Adi Shankaracharya’s works
Composed by the great saint Sri Adi Shankaracharya, Bhaja Govindam is one of the most lucid yet insightful works of Vedanta. Some of the other magnificent works on Vedanta by Adi Shankaracharya are the Vivekachudamani and Atmabodha. He combined his scientific knowledge of the subject with deep devotion to produce brilliant compositions.
Shankara’s works are classified into 3 main categories:
1. Bhashya: Commentaries on the scriptures such as the Upanishads, Bhagavad Gita and the Brahmasutras
2. Stotras: Devotional compositions like the Dakshinamoorthy stotras
3. Prakarana Granthas: Introductory manuals for spiritual studies
The Bhaja Govindam belongs to the class of stotras. However, as the verses contain deep Vedantic thought it is often included as a prakarana, introductory text. Although small, it is a prominent composition of Shankara’s that teaches the fundamentals of Vedanta. Its style is simple and its melody makes it appealing to people of all ages. Each one of its 31 verses is a pearl of wisdom that is relevant to our lives.
Another name for this text is Moha Mudgara. The word moha, in Sanskrit, means ‘delusion’ while mudgara means ‘hammer’. Together, Moha Mudgara means the remover or destroyer of delusion. It is called so because it deals a body blow to the excessive value we place on this samsara that is the world.
It was on one of those days when Shankara and his disciples were travelling that they passed through Benaras, a holy city of India. Along the way, Shankara overheard an old pundit, scholar, memorising Panini’s grammar rules. He observed how the pundit memorised the grammar rules but missed the message of what he was studying and this inspired a masterful oration by Shankara that we call the Bhaja Govindam or Moha Mudgara.
The Bhaja Govindam comprises 31 verses. The opening stanza is taken to be the chorus that is chanted at the end of every other verse. Tradition has it that the 12 verses following the chorus were spoken by the great master himself. These 12 verses form the first part of the Bhaja Govindam and are called the Dvadashamanjarika Stotram, a bouquet of 12 stanza-flowers. Just as a bouquet of fresh flowers can be appreciated even by looking at them from afar, the Bhaja Govindam too can be appreciated merely by listening to the melodious chanting of the verses. Those who come near the flower experience the fragrance emanating from the flower. Similarly, those who understand the meaning of the verses gain useful instructions on life. However, the ones that truly enjoy the flowers are the bees that enter deep into the flower to draw out their nectar. Similarly, those who truly enjoy the Bhaja Govindam are those who absorb its message. Those who analyse and reflect upon the matter in the verses. Those who live the philosophy and use it to rise spiritually.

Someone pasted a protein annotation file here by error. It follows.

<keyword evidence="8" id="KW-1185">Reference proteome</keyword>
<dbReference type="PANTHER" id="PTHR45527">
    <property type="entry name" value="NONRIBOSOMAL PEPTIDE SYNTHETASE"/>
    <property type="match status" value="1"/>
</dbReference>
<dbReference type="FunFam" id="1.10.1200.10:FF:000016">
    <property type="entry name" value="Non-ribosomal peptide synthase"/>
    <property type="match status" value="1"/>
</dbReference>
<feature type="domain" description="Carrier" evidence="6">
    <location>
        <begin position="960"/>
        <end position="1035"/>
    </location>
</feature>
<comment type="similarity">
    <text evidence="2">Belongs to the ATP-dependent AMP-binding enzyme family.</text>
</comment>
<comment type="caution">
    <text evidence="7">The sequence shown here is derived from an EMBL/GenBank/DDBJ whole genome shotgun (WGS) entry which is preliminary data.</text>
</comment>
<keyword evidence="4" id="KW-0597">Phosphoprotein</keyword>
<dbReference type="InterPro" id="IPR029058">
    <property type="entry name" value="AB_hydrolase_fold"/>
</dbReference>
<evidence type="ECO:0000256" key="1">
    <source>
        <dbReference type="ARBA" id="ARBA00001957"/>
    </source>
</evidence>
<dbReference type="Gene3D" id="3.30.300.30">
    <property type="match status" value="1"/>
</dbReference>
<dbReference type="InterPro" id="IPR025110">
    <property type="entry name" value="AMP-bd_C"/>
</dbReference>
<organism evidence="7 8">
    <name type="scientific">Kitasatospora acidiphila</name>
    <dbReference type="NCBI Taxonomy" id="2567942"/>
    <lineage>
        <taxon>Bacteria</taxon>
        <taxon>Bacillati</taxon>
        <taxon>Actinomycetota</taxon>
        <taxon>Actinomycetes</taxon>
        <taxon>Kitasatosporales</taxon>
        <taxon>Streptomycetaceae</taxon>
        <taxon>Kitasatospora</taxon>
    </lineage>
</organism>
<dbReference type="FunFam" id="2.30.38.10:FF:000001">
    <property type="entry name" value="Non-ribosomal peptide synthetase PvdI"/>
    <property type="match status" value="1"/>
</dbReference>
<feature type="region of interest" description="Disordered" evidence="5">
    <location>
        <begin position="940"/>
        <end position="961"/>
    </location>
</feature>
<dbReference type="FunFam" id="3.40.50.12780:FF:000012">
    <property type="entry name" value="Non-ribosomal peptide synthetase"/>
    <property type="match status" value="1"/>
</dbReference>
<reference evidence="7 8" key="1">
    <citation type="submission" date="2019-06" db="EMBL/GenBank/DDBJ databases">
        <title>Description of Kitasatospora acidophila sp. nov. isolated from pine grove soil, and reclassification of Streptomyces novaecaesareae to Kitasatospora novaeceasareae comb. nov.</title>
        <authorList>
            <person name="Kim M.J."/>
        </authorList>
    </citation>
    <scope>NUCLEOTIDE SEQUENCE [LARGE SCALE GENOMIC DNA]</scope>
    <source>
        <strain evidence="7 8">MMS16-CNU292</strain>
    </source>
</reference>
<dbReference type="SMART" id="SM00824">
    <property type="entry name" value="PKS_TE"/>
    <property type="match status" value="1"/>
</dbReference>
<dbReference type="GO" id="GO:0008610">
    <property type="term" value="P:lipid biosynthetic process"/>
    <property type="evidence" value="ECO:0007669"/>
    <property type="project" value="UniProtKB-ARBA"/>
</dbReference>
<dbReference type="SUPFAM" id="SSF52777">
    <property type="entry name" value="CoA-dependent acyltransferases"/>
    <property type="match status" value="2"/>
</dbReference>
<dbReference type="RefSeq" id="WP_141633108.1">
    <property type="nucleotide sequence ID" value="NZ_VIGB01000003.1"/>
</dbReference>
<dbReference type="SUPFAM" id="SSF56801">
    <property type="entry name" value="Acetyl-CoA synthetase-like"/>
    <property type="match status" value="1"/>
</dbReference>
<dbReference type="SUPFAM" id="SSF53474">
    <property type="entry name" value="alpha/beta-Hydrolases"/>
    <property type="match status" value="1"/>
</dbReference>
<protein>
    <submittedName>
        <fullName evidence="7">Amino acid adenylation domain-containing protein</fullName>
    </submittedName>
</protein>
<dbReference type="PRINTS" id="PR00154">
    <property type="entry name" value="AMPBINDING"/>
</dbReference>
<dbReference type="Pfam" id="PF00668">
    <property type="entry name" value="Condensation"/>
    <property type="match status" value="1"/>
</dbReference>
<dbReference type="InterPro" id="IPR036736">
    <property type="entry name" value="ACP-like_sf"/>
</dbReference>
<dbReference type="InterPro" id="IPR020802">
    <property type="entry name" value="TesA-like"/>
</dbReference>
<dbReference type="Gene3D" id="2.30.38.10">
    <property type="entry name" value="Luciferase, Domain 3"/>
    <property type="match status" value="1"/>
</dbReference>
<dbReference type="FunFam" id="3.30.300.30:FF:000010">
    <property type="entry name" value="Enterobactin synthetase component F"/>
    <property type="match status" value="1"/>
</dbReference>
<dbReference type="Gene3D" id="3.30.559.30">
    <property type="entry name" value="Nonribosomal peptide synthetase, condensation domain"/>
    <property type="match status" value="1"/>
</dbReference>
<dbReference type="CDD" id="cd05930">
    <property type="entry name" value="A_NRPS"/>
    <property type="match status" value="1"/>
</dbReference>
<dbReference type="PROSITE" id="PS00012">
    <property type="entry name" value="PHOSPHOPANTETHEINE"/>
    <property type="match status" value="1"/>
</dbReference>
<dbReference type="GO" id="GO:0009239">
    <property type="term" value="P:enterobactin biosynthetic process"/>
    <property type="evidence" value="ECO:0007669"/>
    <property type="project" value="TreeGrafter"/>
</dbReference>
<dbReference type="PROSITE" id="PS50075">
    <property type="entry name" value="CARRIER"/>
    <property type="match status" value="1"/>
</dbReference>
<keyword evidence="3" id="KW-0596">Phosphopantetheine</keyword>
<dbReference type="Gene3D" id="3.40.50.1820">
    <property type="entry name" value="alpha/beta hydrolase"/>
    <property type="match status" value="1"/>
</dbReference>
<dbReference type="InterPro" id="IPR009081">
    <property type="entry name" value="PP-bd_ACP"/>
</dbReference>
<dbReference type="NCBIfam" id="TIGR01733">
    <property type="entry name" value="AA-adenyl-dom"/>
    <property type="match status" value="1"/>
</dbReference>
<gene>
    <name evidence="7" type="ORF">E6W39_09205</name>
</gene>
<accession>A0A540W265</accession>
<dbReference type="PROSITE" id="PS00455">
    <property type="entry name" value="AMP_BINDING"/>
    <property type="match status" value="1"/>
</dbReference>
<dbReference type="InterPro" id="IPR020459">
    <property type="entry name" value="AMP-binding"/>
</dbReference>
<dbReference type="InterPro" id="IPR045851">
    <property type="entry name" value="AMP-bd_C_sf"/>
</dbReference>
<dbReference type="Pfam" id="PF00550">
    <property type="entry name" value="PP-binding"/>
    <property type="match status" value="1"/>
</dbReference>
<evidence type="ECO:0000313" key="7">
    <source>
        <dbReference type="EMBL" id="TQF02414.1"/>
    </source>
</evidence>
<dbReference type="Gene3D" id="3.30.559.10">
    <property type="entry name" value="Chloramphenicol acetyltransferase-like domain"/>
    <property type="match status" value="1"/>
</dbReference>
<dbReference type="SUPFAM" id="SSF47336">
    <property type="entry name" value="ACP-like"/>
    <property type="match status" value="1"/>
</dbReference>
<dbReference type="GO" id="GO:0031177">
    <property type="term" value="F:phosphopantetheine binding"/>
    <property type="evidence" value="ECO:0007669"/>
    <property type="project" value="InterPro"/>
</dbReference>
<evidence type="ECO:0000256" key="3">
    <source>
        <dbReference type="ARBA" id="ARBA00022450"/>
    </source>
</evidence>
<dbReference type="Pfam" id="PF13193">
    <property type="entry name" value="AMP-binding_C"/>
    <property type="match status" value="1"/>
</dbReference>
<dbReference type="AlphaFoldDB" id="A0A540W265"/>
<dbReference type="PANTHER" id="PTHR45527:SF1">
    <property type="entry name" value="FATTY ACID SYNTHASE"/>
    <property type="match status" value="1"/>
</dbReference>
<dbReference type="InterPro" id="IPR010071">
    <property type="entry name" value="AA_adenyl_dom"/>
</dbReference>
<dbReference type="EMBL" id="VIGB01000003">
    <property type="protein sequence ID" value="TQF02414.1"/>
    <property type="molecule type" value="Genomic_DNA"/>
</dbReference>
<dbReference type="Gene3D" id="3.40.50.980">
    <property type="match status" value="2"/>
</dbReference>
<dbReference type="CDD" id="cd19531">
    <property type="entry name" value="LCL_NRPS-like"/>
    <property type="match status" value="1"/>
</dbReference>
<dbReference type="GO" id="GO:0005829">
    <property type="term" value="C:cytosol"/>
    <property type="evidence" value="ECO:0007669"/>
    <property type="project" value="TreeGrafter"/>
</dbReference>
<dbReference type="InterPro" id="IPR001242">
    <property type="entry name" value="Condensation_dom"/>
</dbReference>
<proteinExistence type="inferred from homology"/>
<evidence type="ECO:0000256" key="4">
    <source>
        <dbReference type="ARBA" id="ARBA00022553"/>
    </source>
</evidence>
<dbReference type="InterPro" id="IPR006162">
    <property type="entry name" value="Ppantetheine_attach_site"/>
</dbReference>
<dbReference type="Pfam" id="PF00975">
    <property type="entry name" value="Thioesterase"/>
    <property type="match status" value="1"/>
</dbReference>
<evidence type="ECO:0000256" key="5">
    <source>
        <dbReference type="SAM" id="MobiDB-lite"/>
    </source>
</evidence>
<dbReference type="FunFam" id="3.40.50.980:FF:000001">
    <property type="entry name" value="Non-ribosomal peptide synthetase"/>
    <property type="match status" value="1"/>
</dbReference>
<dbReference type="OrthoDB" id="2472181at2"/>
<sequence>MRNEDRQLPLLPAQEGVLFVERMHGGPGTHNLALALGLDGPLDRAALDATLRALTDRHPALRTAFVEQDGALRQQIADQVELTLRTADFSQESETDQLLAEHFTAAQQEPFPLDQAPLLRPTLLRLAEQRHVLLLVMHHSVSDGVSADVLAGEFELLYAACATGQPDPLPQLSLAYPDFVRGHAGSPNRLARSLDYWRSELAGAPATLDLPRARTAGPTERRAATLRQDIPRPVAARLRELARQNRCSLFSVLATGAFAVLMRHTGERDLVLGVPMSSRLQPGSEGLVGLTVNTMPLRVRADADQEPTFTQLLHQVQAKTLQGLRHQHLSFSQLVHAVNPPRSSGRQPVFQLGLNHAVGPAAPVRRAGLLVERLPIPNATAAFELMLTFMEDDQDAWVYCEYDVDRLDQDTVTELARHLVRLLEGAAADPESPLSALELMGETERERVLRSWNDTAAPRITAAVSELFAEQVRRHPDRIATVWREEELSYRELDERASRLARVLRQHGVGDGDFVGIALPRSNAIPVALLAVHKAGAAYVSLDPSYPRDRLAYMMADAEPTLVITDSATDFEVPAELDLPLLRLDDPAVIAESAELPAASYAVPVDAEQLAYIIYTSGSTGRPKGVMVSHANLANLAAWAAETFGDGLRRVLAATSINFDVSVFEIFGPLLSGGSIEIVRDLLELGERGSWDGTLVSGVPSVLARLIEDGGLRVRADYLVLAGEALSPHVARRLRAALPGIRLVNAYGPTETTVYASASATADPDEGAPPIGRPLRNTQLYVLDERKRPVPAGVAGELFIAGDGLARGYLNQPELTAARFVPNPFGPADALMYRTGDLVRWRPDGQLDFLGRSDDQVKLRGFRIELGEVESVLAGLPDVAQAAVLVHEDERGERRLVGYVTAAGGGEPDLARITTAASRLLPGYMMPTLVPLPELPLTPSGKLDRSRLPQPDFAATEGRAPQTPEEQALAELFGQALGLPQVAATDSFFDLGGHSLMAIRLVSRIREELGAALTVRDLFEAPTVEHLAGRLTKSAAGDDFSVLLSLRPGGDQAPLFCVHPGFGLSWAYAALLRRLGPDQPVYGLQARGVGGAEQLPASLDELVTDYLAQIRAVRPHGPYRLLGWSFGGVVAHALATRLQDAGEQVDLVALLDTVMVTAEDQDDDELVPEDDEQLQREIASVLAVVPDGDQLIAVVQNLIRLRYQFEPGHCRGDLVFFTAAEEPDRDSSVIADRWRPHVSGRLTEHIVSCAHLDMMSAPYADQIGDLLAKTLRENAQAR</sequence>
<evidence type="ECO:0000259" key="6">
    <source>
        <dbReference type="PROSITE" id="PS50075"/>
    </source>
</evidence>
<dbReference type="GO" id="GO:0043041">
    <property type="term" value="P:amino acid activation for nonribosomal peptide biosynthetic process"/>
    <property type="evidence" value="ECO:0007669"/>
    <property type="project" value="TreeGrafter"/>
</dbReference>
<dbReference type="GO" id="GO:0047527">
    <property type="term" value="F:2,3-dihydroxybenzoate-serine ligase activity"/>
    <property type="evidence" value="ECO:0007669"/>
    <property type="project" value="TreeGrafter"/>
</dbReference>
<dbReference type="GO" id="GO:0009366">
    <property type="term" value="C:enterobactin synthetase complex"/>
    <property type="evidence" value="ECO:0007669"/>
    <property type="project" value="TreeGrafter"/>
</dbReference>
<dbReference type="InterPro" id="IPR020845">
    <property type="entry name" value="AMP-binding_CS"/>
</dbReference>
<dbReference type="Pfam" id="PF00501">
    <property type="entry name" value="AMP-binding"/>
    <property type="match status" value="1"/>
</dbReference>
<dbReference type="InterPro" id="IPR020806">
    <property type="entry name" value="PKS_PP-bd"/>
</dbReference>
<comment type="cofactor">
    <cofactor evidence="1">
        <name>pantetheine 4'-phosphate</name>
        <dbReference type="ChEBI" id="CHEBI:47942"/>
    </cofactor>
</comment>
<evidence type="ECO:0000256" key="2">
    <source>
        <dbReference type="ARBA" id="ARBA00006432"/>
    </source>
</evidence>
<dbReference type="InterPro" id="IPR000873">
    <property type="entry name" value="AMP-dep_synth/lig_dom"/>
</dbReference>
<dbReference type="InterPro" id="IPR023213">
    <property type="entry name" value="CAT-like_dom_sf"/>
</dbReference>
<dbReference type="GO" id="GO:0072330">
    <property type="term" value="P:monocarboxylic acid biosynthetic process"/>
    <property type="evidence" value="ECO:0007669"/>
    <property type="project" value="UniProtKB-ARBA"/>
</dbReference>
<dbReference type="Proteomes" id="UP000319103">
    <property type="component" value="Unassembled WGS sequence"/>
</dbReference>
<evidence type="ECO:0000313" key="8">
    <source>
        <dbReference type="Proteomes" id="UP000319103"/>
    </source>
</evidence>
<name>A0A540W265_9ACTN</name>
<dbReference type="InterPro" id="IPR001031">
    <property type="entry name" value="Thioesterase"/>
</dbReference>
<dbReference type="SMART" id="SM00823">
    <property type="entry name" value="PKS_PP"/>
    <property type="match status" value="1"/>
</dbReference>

So inspiring was Shankara’s oration that each of his 14 disciples travelling with him added a verse each. These 14 verses form the Chaturdasha Manjarika Stotram. After listening to his students, Shankara blesses the true seekers of all times in the last 4 verses.
Thus together, the chorus, Dvadashamanjarika Stotram, Chaturdasha Manjarika Stotram and Shankara’s blessings form the 31 verses of the Bhaja Govindam.
a) Verse 1: Chorus
b) Verses 2 – 13: Dvadashamanjarika Stotram
c) Verses 14 – 27: Chaturdasha Manjarika Stotram
d) Verses 27 – 31: Shankara’s Blessing
The Bhaja Govindam deals with our twin motivations in life; kanchana, acquisition of wealth, and kamini, enjoyment of it. By the first, we accumulate wealth for dukha nivrutti, security against sorrow. And by the second motivation, we indulge in sukha prapti, the enjoyment of the accumulated wealth. Shankara, in the Bhaja Govindam, brings the futility of worldly pursuit to our attention and says no matter how much we seek whatever we seek outside, the truth is, it will always be within.
The spirit of the Bhaja Govindam
As we begin our study of the Bhaja Govindam, it is important we understand the spirit of Shankara’s message. There may be times during the study when we feel his admonishments of human nature are a bit harsh. But it is imperative that we feel the love that comes through his words. Like a parent to a child. He does not mean to belittle us but is merely trying to shake us out of our slumber. Urging us to get over our obsession with the trivialities and get on to our real business in life, to begin our search for that Divine Self within. To remind us that we are not human beings going through a spiritual experience but that very Spirit going through a human experience. So together, we must work towards lifting ourselves out of our delusion, our moha to greater heights of awareness.